Q. How often should hydraulic fluid be changed?
|A. Fluid samples should be sent to specialised Fluid Testing Laboratories on a regular basis and renewed on the laboratories recommendations.
Q. What is a major cause of component failures in Hydraulic systems?
|A Oil contamination. Independent tests have shown that up to seventy percent of failures in hydraulic systems are caused by contaminated fluid.
Q. Is there a correct way to filter hydraulic fluid?.
|A. New fluid must pumped from the drums via a ten micron filter when filling or topping-up reservoirs. Remember, new fluid is not clean enough for hydraulic systems.
Q. Where in a hydraulic system should filters be installed?
|A. For the best protection of hydraulic systems, a pressure line filter and a return line filter are required. A pressure line filter must be installed after the pump, while the return line filter is to be installed in the return line, just before it enters the reservoir.
Q. Are the pressure and return line filters enough to protect a system adequately?
|A. All reservoirs must be fitted with side filtration systems. This is a filtration unit which is free-standing, circulating the reservoir fluid on a continuous basis. The unit must run twenty-four hours per day.
Q. What is the recommended flow rate for the side filtration pump?
|A. Normally 10% of the reservoir capacity in litres/minute (e.g.200 litre reservoir with a 20 litre/minute side filtration pump). If servo or proportional valves are used, the side filtration pump must be at least 20% of the reservoir capacity in litres/minute.
Q. Is there a recommended micron rating for hydraulic filers?
|A. Install filters with a micron rating of at least Beta 10 = 100. (10 micron with an efficiency of 99% for one pass). Important, when servo or proportional valves are used, filters with a rating of Beta 3 = 200 must be installed. (3 micron with an efficiency of 99,5% for one pass).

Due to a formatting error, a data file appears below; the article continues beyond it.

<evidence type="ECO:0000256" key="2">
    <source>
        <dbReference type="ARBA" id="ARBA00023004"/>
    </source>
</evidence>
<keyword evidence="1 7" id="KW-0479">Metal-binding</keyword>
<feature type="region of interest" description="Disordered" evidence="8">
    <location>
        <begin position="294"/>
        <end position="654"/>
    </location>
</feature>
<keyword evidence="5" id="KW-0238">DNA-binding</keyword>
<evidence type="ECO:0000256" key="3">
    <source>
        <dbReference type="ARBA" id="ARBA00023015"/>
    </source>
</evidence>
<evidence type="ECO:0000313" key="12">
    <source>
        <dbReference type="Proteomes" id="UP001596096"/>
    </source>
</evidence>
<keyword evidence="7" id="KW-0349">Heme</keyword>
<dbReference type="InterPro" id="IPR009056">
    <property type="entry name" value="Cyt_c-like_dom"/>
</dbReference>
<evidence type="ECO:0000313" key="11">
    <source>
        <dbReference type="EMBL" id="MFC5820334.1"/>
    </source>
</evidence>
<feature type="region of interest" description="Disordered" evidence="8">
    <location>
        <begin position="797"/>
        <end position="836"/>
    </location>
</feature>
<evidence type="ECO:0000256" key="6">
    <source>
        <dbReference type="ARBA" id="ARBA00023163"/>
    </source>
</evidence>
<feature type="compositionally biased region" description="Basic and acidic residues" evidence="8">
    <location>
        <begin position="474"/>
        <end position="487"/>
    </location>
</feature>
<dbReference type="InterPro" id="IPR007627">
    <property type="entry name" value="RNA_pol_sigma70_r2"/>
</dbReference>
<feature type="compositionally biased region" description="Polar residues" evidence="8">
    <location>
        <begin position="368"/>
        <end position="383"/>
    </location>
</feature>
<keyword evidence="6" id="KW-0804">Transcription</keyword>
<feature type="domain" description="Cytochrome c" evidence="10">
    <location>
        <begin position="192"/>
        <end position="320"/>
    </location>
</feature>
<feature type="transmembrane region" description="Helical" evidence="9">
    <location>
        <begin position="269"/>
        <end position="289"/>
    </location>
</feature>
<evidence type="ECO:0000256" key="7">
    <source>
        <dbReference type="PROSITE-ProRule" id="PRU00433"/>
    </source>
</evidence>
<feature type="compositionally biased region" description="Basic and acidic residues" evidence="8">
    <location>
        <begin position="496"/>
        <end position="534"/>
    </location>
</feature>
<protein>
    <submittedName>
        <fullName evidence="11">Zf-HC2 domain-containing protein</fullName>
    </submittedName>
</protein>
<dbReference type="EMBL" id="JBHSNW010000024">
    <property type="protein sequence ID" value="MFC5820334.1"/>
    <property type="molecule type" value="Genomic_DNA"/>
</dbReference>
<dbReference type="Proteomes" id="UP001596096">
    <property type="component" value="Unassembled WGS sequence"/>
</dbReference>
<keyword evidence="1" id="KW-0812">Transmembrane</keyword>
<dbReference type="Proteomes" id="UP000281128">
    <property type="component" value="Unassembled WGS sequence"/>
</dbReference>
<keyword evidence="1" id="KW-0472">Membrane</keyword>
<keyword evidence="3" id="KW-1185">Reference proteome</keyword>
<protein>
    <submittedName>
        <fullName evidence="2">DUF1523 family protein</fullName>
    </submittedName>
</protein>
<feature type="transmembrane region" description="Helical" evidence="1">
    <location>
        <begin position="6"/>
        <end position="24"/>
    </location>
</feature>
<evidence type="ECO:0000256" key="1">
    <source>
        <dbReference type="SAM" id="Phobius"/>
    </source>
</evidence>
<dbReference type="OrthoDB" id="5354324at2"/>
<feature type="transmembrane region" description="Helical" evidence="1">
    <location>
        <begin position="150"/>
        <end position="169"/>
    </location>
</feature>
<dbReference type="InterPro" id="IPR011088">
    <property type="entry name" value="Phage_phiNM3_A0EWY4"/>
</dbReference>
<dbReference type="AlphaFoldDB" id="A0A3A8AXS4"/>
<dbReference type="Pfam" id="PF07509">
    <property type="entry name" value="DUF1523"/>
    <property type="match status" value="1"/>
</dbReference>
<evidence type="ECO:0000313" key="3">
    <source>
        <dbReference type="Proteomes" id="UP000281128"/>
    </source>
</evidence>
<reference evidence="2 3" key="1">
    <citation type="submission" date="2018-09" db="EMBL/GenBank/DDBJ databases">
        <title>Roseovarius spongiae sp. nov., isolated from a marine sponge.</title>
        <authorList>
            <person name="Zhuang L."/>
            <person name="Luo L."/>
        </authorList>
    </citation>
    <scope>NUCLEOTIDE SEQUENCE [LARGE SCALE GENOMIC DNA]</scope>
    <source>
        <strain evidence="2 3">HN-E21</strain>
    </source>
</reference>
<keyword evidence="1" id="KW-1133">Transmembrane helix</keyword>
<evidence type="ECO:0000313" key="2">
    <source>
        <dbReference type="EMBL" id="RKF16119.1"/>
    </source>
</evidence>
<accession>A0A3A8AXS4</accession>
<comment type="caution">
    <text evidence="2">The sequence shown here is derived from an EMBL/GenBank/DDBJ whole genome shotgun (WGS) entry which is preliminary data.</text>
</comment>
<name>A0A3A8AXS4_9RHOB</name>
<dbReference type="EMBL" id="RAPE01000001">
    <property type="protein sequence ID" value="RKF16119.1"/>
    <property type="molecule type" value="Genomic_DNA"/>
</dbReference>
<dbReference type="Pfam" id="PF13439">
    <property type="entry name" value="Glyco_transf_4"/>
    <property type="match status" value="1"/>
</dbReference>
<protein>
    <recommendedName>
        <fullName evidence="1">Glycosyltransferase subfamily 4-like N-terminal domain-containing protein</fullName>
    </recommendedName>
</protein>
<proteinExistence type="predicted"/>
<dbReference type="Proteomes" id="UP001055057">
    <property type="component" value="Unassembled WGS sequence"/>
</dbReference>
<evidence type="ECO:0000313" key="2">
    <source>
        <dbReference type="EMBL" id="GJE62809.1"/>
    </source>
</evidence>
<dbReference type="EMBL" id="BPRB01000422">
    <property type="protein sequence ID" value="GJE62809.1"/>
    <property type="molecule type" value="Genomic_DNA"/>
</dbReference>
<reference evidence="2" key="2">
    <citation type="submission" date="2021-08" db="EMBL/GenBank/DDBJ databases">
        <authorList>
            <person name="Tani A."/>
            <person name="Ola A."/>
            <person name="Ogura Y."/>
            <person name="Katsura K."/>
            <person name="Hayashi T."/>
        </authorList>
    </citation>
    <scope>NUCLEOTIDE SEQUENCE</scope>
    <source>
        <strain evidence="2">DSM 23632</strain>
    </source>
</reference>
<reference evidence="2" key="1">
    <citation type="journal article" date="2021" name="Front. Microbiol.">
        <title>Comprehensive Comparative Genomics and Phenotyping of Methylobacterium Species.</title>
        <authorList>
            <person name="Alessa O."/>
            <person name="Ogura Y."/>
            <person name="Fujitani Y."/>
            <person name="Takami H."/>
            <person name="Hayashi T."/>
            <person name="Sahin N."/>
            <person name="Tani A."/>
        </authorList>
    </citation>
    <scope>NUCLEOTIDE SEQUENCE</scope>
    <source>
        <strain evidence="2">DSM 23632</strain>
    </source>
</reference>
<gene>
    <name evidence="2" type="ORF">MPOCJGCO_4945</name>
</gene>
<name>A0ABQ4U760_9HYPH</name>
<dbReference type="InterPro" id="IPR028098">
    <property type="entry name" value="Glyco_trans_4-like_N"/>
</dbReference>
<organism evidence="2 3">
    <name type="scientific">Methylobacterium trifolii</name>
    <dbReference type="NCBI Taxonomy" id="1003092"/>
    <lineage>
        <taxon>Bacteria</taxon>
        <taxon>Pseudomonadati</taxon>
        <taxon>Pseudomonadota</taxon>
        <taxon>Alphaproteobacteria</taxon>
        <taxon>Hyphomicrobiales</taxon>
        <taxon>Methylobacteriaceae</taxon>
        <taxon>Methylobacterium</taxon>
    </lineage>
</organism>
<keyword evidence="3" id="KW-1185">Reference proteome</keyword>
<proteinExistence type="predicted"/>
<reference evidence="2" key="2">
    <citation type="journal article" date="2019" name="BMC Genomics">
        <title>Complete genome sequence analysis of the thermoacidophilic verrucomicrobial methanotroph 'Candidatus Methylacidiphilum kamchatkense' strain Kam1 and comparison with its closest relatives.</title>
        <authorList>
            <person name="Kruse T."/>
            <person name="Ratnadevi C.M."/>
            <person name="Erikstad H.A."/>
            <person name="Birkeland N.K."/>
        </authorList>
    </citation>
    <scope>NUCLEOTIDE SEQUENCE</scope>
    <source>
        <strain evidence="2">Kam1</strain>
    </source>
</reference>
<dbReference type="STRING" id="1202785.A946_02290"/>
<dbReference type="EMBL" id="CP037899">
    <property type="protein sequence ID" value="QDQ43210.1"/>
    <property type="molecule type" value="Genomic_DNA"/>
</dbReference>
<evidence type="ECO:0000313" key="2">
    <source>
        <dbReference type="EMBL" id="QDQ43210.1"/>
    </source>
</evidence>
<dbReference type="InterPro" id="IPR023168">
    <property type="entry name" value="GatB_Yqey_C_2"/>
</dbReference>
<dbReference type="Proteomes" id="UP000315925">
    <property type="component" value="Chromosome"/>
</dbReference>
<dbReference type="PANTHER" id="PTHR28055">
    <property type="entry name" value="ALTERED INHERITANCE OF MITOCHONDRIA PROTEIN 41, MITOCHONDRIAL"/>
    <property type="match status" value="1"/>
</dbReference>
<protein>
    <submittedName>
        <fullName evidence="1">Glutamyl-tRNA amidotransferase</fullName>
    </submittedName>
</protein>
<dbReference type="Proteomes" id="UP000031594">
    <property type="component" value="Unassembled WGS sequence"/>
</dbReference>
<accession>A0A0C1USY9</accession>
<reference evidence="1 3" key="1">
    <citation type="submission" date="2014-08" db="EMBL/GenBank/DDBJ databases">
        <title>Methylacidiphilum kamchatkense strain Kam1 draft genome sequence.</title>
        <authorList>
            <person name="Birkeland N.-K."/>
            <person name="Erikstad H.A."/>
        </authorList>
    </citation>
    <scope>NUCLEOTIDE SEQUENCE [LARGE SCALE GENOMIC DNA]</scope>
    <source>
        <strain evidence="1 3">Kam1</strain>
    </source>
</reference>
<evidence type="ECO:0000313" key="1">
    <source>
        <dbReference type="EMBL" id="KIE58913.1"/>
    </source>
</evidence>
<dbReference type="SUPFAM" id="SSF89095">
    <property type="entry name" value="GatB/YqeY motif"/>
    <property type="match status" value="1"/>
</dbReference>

Q. What is the function of a hydraulic pump?
|A. Pumps are installed in hydraulic systems to supply flow rate. The flow rate of a pump determines the speed of a cylinder or hydraulic motor. Pumps do not supply pressure. Pressure is caused by a resistance to flow. (If there is no load there is no pressure).
Q. Which is the best way to park earth moving machinery?
|A. Always ensure that where possible, piston rods are fully retracted. All exposed rods must be cleaned before starting the days work.
Q. What are the requirements for determining power to drive hydraulic pumps?
|A. Power = Pump flowrate x Pressure.
Power = Kilowatts.
Pump Flow Rate =Litres/Minute.
Pressure = MegaPascal.
To overcome hydraulic losses increase the theoretical power by 20% (i.e. x 1,2)
For Simplification. KW = (MPa x l/min x 1,2) / 60
Q. What is the main function of a reservoir?
|A. There are a number of functions of a reservoir. Initially to store the hydraulic fluid. It is also where the fluid is serviced before it is pumped back into the system. The reservoir acts as a heat exchanger facilitating cooling of the hydraulic fluid before it is pumped back into the system. In the unlikely event of there being any entrained air in the fluid, a reasonable dwell time for the fluid in the reservoir, will allow air bubbles to rise to the surface and dissipate.
Q. Are there any pertinent design criteria for reservoirs?
|A The first choice of material should be Stainless Steel or Aluminium, to eliminate corrosion. The area above the fluid level is not in the lubricated zone, so corrosion will occur if mild steel is used. Size a reservoir two to four times the pump flow rate in litres/minute.
Q. Is there a preferred method in mounting pumps for a hydraulic system?
|A If possible, it is best to use a bell-housing to mount the pump to the motor. Mount the pump outside the reservoir, below the fluid level. On occasion pumps have to be replaced, externally mounted pumps facilitate simple and fast replacement. If the pumps are mounted internally in the reservoir, pump replacement becomes very time consuming and difficult for the maintenance personnel to work over the hydraulic fluid. A further problem is that the large opening will allow dust and debris to fall into the fluid.